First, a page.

If you listen to Moon Ikon, you can hear that the material is very pure, an unrelenting chorus of sine waves.  I've broken the piece in to 28 sections, because I envision 28 preludes and because there are 28 phases to the moon.

ASAnnotation analyzed the sound file, in this case called Moon 19.  The particular view is an analysis of the partials, highlighting those that meet certain threshold defined in the various settings.  I won't make any claims about these values, most of them were default and a few I messed around with just to see if it made any difference ( it didn't).  Here's a visual of the screen.  

ASAnnotation Screen Shot

The output of this analysis is a file in a format called Sound Data Interchange Format.   SDIF is a kind of markup language for music and one of the many cool things it can be used to do is to translate non-musical material into musical vectors (pitch, amplitude etc).  I have a patch in OpenMusic which does nothing except translate SDIF into MIDI.  

A snap of what the  first page of the score looks like when I open in Sibelius.   

Moon Piano 19_0001

If I play that on the internal synth, using a bell sample, sounds like this:


Moon Piano 19


That's pretty cool, and I have in mind a large scale electronic rendering based on the MIDI files.  Something like The Orb hanging with Jean Michel Jarre on the London Eye scoring up some acid.  But for now, notice that tintinnabulation of the bells is not really represented in the visual score.  I can't account for that, except that the MIDI file is finer granularity than the notation software can represent, but which can still re-play.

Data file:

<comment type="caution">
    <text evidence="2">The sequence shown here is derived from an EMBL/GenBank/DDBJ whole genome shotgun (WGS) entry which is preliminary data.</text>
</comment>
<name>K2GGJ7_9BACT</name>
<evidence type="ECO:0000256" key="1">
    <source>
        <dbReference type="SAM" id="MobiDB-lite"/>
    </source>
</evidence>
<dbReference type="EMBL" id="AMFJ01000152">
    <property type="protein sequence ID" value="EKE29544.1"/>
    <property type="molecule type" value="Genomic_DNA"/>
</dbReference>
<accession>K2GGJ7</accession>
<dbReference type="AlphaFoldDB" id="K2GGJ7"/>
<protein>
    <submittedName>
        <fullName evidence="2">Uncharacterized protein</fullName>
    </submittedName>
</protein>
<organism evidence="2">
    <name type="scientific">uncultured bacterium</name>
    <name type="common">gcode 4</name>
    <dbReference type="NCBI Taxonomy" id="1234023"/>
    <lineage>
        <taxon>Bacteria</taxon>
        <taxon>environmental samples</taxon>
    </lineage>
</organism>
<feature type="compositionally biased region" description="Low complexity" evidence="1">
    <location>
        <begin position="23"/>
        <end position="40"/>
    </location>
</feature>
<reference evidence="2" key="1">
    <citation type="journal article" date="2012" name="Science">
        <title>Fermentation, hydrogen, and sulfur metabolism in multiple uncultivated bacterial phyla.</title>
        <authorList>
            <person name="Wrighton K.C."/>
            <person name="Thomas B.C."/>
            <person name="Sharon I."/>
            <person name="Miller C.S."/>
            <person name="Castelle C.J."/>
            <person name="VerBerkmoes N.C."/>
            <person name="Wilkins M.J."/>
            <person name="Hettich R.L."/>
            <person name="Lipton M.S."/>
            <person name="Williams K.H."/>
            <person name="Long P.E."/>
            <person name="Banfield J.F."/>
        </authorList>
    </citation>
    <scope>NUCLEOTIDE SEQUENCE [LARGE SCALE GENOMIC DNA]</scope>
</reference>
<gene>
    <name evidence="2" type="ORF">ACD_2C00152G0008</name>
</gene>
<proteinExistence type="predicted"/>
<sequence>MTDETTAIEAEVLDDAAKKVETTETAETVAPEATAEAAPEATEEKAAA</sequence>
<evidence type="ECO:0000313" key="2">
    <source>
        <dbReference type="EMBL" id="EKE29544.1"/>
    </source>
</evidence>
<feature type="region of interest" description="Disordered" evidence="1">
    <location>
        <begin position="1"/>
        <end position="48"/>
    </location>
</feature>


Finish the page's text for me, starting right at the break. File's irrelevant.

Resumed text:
The first edit I did in Sibelius was to expand the single staff onto two staffs.  Then I ran a couple of batch processes to reduce the number of duplicate notes.  I say 'reduce' rather than 'remove'...the SDIF translation generated not just duplicates but  stacks of unison.  That means that when I delete a note because it appears to be a duplicate, I find another identical note underneath it.  When I was done with it, the score looks like this:

Moon 19 with piano_0001

and sounds like this:


Moon 19 with piano


A horse!  A Horse!  I'd give a horse and a kingdom to know how to tweak Sibelius so that my scores looked like this:


Moving through 28 of the Raw Moon raw material, by the time I finished 6 or so, I was heartily tired of the effort involved.  I couldn't figure out a reasonable spacing of accidentals in a tone cluster, and since I'd already resolved that this was raw material (see 'working title'), I started to ache for a pen and some paper:  in some preludes, yes I would try to recreate this wonderful player piano style, reminds me of the Conlan Nancarrow studies.  In others, the diaphonous trill of the original download.   And in the rest - something like the Messiaen Vingt Regards.